• An Apotropaic Sacrifice

    Today marks the extrabiblical Fast of the Firstborn, a day commemorating when the God of Abraham struck down every firstborn throughout ancient Egypt, supposedly around 1300 BC. Egypt was pretty huge back then, including the bulk of what would later be termed Israel—and still later, Palestine.

    Near East in 1300bc (en)
    Map created by Thomas A. Lessman. [source]

    The eastward expansion of the Egyptian Empire necessarily makes one wonder who held title to the so-called “Promised Land” back when it was supposedly promised to the descendants of Abraham, not to mention why the Biblical trek out of Egypt took forty years.

    More saliently, one wonders why the Egyptians never bothered to record the horrific loss of every firstborn among them, including adults, children, and livestock. Seems like that one would’ve shaken them up a bit. And the Egyptians weren’t exactly poor record-keepers.

    Speaking of which, Israel does show up in their records–only a few generations later–in a document which would eventually be known as the Merneptah Stele:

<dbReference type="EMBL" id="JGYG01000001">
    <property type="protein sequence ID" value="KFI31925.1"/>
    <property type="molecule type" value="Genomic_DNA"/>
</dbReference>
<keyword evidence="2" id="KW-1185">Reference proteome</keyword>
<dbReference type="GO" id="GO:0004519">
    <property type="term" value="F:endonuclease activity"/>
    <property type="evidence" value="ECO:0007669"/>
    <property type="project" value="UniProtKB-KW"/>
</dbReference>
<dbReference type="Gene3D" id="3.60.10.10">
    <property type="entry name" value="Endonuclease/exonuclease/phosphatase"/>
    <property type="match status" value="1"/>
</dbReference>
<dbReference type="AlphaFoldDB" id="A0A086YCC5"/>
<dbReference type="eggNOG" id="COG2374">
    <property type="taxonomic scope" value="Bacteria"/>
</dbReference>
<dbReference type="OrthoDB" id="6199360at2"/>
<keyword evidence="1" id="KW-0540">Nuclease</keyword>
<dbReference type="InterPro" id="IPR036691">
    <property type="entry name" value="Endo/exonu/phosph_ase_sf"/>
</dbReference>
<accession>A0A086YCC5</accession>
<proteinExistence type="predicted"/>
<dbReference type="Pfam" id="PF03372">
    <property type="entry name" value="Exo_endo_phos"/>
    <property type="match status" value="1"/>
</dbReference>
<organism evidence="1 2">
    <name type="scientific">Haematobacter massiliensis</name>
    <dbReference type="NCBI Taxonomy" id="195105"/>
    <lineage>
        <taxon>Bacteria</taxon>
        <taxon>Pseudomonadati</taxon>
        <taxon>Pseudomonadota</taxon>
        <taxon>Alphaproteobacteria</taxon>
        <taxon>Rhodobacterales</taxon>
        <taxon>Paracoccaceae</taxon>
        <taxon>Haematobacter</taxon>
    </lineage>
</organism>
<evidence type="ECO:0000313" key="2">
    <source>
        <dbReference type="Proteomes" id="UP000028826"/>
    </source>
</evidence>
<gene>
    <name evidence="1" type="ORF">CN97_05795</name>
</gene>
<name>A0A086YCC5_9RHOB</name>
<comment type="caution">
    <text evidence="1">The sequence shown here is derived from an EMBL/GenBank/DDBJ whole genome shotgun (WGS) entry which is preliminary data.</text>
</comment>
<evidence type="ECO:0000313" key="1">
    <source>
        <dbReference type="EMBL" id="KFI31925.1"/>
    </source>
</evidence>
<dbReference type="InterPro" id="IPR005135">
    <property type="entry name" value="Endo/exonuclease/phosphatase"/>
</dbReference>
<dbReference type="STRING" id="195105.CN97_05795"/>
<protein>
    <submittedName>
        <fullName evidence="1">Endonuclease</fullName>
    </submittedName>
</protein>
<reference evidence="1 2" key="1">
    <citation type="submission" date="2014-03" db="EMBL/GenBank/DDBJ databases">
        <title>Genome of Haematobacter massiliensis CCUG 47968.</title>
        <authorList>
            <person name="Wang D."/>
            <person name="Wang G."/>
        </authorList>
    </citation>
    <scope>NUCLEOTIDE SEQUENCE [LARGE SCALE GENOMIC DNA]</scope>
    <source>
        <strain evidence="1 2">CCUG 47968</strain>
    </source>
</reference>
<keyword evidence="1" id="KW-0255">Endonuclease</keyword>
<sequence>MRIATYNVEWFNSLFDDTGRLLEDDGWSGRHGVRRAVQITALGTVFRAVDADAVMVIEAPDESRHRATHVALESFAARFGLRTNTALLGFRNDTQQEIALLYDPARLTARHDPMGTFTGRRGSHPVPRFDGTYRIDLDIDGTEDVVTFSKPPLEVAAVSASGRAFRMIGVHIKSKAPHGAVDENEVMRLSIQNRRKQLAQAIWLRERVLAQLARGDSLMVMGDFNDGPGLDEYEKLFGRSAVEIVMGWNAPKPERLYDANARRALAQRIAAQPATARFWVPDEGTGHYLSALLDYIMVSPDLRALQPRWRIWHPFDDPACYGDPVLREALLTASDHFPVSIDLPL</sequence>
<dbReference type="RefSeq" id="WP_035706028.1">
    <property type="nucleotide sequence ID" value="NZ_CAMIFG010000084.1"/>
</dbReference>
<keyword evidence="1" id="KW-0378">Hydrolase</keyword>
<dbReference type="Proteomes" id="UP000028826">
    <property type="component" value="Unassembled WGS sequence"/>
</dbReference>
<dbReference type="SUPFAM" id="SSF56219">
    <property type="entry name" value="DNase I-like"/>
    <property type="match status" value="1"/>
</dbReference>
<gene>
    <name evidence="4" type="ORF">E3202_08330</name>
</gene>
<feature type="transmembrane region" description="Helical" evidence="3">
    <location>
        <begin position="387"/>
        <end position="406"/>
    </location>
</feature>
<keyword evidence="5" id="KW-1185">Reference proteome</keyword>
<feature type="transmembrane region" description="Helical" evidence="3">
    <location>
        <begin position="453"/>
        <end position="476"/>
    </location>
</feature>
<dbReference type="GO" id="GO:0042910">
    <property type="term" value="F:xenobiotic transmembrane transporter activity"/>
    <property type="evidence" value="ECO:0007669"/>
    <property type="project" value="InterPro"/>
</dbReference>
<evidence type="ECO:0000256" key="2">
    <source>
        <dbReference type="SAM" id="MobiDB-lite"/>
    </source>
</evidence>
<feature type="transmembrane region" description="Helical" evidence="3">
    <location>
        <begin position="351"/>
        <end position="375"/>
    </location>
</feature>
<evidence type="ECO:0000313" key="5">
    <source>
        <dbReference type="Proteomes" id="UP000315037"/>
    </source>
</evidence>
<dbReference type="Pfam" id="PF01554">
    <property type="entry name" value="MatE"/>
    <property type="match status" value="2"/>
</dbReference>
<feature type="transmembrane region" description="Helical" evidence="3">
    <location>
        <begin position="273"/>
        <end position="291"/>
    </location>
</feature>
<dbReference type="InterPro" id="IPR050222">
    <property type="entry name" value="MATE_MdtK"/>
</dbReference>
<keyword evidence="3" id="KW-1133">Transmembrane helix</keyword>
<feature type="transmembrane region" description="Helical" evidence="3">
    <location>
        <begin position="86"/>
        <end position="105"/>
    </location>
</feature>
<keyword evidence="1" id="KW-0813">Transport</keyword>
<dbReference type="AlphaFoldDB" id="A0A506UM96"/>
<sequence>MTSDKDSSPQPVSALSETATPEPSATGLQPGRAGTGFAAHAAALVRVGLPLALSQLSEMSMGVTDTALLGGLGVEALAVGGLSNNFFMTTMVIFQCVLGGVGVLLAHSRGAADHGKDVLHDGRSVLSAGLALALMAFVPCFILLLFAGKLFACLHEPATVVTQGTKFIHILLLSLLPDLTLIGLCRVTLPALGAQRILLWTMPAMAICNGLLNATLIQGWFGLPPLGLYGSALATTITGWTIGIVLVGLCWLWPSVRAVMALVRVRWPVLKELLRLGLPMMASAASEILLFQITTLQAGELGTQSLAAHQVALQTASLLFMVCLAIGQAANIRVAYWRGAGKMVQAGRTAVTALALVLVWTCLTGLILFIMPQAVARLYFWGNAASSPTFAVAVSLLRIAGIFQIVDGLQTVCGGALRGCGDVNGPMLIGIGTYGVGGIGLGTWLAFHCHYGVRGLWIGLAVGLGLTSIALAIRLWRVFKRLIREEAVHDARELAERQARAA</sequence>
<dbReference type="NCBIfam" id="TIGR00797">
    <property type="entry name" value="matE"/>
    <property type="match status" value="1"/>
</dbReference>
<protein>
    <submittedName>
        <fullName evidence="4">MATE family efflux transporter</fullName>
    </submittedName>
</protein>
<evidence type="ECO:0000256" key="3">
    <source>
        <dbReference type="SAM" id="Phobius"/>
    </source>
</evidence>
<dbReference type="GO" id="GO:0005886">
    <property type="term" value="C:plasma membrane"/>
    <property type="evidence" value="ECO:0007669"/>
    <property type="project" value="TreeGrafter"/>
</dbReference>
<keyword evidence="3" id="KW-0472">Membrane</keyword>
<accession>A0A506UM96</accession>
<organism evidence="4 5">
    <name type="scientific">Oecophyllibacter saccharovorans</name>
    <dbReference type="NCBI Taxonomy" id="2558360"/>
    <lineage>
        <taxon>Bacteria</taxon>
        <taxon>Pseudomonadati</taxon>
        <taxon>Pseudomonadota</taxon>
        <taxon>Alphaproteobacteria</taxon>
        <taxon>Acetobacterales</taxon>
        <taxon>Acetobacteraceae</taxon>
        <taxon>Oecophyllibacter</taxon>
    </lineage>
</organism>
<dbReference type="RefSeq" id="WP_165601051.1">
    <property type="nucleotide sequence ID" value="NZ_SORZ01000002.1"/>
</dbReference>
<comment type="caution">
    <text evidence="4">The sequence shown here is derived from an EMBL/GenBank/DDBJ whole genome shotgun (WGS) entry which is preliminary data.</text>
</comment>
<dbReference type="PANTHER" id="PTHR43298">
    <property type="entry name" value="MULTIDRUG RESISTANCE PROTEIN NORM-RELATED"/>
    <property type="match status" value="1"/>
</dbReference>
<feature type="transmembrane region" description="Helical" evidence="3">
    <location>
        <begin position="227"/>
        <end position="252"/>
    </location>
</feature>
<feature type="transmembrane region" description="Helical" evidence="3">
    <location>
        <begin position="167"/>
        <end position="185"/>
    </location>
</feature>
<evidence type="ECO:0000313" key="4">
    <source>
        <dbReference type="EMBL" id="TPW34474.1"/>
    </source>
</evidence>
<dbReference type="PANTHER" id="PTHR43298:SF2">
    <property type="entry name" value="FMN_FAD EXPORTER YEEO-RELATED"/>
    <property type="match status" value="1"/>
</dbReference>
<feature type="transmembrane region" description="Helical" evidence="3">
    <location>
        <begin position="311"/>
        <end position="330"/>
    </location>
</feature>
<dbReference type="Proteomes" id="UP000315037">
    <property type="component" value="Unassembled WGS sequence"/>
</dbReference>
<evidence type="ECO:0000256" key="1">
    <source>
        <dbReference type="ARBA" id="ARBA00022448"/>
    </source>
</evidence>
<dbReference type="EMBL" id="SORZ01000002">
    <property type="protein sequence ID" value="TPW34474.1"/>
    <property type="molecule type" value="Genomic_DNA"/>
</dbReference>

The princes are prostrate, saying, “Peace!”
    Not one is raising his head among the Nine Bows.
    Now that Tehenu (Libya) has come to ruin,
         Hatti is pacified;
              The Canaan has been plundered into every sort of woe:
                   Ashkelon has been overcome;
                   Gezer has been captured;
                   Yano’am is made non-existent.
    Israel is laid waste and his seed is not;
    Hurru is become a widow because of Egypt.

    Destroying the seed of a sedentary farming tribe would of course cause a famine, but that might not be as terrifying as having all the nation’s firstborn inexplicably fall dead. Which brings me back to the upcoming celebration of Passover, about which David Silverman makes the following (painfully obvious) point:

    It could be worse, David. At least they are not celebrating the idea that torturing an innocent person would someday save a small fraction of humanity from eternal torture by fire. I mean, that would be a truly bizarre extension of this whole animal sacrifice warding off an angel of death, right?

    Right?

    Category: AtheismCounter-Apologetics

    Article by: Damion Reinhardt

    Former fundie finds freethought fairly fab.
    • Otto T. Goat

      Jesus’s innocence reverses the mythological scapegoat mechanism, in which the community’s transgressions are expiated by torturing and murdering deserving scapegoats.